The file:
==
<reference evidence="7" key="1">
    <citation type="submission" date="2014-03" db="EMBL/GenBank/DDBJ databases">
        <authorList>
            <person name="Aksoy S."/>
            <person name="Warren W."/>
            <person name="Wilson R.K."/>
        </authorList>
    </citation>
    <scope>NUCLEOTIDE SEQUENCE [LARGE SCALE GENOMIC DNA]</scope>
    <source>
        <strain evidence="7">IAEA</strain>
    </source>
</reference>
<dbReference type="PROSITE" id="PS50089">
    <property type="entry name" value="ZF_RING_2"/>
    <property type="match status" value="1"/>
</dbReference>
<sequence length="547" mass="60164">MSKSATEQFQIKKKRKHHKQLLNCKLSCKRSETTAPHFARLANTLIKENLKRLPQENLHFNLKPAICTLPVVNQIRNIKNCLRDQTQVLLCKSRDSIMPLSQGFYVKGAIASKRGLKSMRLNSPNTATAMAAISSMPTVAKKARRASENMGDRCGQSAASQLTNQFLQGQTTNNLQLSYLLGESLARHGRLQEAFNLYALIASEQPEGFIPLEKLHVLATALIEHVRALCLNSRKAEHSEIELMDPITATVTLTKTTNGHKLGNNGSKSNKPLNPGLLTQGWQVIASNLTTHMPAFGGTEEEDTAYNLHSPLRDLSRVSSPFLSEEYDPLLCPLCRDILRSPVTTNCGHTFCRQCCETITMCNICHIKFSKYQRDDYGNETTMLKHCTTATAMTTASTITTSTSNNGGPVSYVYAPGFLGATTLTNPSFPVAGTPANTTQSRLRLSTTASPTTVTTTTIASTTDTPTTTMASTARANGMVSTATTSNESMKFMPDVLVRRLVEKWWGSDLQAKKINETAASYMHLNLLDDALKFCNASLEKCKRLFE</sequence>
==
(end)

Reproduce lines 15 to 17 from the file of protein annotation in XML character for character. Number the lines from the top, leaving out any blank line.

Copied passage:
    <property type="entry name" value="ZF_RING_2"/>
    <property type="match status" value="1"/>
</dbReference>